I always get excited when I have the opportunity to visit Sydney. It is a beautiful city. The iconic Harbour Bridge and the Opera House never cease to leave me in awe. I was lucky this weekend to be able to visit Sydney to attend the Deafness Forum Summit on behalf of Deaf Victoria. I was planning on plenty of walking and catching up with old friends.
Upon landing I made my way to the hotel. I was sharing a room with a friend who had already checked in. This was convenient as I was on the red-eye express and arrived very early. It allowed me to go straight to the room and catch up with some sleep. I planned to have a big walk after lunch. I have a Fitbit and am currently striving to achieve 20 000 steps a day whenever possible.
Around 3 pm I took off down George Street for the Harbour. Ten minutes later I saw the sign that said Newton and realised I was walking the wrong way. A quick about turn took me in the right direction. I passed Central Station and noticed a few homeless people hanging about. This is not uncommon.
But as I progressed towards the Harbour I noticed that there was a homeless person virtually every 50 metres. They often placed themselves near traffic lights with cap or begging tin asking for loose change. Many find themselves a little nook that keeps them out of the way of the mill of the pedestrians. A few had pet dogs. All seemed to have some kind of bedding like a pillow and quilt. Many were gaunt and thin. Most likely the consequence of drug abuse.
As I progressed I noticed a woman in the distance. She had that thin and gaunt look of the drug abuser. For no particular reason I wondered if she was deaf. As I came to her she had a little cardboard sign that indicated that she was indeed deaf. I bent down and asked if she could sign. Indeed she could and she was a fluent and native signer.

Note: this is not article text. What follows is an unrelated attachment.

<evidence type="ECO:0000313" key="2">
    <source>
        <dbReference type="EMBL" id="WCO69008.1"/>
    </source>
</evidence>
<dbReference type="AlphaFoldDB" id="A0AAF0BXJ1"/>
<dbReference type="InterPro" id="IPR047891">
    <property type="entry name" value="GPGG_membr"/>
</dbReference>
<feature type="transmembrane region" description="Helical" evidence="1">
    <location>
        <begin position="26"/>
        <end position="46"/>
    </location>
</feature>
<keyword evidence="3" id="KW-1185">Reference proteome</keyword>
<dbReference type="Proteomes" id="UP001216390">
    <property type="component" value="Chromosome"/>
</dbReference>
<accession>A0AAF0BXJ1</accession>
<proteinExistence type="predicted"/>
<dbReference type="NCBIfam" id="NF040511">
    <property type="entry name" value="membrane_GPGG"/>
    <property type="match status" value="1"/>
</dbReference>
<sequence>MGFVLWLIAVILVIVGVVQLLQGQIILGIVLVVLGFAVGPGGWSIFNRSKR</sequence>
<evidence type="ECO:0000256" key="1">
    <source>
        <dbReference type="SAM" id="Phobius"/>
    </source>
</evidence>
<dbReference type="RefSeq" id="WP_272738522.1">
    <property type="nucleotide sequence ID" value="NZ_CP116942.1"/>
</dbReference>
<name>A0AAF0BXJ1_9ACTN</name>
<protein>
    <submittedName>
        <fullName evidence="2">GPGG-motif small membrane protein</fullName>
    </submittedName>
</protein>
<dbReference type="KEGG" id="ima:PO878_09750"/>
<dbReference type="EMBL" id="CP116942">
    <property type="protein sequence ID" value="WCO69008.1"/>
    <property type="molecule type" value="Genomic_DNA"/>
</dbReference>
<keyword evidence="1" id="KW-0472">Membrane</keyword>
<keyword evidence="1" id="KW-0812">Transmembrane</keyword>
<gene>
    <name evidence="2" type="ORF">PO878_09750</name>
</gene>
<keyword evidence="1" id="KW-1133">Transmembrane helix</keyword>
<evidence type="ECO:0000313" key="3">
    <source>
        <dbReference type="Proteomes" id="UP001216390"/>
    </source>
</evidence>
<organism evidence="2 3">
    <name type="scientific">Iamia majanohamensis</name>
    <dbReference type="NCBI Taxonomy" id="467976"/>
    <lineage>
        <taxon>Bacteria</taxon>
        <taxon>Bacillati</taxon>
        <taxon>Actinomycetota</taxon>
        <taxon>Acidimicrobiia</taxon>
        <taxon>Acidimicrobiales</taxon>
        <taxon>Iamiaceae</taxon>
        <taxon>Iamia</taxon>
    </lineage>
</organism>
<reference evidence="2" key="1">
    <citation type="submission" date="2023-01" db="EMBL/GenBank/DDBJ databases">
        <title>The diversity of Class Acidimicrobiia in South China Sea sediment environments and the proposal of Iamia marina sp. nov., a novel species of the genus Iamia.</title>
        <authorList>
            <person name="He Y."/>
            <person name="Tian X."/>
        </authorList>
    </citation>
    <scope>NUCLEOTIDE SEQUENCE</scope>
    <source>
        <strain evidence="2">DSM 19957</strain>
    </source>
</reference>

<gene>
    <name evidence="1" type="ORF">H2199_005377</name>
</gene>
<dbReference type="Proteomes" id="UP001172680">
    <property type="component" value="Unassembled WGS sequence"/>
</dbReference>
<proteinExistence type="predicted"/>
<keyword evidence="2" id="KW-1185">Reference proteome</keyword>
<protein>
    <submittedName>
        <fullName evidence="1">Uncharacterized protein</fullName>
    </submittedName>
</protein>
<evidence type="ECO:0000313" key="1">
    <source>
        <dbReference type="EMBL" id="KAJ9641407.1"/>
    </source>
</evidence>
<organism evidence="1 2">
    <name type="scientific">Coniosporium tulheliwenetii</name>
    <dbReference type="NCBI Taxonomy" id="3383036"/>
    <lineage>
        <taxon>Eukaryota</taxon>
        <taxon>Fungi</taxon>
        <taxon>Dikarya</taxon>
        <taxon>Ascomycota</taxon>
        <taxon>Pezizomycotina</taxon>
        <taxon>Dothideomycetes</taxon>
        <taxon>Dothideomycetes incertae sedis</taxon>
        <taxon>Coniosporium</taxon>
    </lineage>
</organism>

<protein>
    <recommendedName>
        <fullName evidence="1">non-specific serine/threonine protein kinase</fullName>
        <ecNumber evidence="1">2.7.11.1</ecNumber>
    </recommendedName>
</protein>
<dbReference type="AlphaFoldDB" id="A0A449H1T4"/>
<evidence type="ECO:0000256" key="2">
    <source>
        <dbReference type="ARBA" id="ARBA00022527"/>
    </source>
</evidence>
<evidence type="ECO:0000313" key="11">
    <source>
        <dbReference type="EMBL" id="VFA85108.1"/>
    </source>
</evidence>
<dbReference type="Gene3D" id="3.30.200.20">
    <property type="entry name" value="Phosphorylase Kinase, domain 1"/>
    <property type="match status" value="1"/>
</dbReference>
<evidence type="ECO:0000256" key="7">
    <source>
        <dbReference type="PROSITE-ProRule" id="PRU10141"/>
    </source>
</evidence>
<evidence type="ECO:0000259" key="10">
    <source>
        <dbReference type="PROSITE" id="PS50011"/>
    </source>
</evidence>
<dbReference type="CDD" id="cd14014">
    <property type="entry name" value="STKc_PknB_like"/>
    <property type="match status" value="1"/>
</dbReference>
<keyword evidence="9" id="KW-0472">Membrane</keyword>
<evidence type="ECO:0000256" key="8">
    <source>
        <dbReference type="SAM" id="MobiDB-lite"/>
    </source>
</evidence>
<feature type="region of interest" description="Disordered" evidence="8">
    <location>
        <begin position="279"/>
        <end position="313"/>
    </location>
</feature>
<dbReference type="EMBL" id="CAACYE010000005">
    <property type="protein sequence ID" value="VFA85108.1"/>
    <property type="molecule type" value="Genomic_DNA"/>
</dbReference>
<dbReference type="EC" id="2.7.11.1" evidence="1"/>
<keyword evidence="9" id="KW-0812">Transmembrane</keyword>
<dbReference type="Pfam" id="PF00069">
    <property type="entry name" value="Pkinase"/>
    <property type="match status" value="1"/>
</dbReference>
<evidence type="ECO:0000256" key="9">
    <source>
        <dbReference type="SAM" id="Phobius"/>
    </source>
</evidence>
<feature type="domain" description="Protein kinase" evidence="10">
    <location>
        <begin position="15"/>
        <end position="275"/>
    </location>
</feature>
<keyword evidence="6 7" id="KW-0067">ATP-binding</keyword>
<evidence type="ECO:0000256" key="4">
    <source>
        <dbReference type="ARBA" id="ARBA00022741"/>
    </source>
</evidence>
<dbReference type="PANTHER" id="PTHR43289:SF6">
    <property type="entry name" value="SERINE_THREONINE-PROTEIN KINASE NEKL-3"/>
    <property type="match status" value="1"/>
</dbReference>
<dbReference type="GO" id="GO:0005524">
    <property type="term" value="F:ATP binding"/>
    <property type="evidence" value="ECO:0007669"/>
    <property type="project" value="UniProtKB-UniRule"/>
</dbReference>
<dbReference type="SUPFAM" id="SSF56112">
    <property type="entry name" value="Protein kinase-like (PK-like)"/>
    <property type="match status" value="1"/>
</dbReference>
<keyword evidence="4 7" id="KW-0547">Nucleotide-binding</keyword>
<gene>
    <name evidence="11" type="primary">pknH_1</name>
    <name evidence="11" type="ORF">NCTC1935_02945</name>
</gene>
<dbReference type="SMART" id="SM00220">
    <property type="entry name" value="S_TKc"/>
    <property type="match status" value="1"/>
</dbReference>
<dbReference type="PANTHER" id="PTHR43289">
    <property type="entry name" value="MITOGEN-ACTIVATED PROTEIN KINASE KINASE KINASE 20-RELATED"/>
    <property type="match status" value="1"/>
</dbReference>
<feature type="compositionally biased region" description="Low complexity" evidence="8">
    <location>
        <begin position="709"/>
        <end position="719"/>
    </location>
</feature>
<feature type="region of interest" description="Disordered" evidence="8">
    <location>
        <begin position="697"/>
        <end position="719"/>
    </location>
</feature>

She shook my hand and we conversed a while. She told me her name and indicated she was from Queensland. She had a nasty black eye and I asked if she was OK. She said that she had been beaten up earlier for her drugs. I told her that I was going to the Harbour and that I would be back later. I was determined to buy her a coffee and a bite to eat.
I made my way to the Harbour. I was struck by the contrast. You see the Harbour is the epitome of affluence. Boats, cafes and luxury abound. Tourist look on in awe at the Bridge and the Opera House. There is not a homeless person in sight. All around you people are flaunting their wealth with their “look at me” designer clothes. How could such affluence exist in the presence of the abject poverty that was on display a little more than 100 metres away in George Street?